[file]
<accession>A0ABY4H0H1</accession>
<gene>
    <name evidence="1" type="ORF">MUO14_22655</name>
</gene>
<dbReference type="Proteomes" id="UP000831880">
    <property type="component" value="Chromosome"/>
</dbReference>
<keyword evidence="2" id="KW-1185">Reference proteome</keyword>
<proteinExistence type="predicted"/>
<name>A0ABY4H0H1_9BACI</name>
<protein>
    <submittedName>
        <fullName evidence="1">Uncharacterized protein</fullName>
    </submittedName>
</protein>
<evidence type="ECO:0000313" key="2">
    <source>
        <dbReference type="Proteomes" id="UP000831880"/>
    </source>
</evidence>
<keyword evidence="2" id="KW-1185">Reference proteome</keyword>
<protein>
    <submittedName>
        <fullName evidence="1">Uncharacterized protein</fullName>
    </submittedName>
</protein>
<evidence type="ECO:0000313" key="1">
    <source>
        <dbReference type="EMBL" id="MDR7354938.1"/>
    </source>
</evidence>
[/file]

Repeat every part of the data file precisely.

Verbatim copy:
<accession>A0ABY4H0H1</accession>
<gene>
    <name evidence="1" type="ORF">MUO14_22655</name>
</gene>
<dbReference type="Proteomes" id="UP000831880">
    <property type="component" value="Chromosome"/>
</dbReference>
<keyword evidence="2" id="KW-1185">Reference proteome</keyword>
<proteinExistence type="predicted"/>
<name>A0ABY4H0H1_9BACI</name>
<protein>
    <submittedName>
        <fullName evidence="1">Uncharacterized protein</fullName>
    </submittedName>
</protein>
<evidence type="ECO:0000313" key="2">
    <source>
        <dbReference type="Proteomes" id="UP000831880"/>
    </source>
</evidence>
<keyword evidence="2" id="KW-1185">Reference proteome</keyword>
<protein>
    <submittedName>
        <fullName evidence="1">Uncharacterized protein</fullName>
    </submittedName>
</protein>
<evidence type="ECO:0000313" key="1">
    <source>
        <dbReference type="EMBL" id="MDR7354938.1"/>
    </source>
</evidence>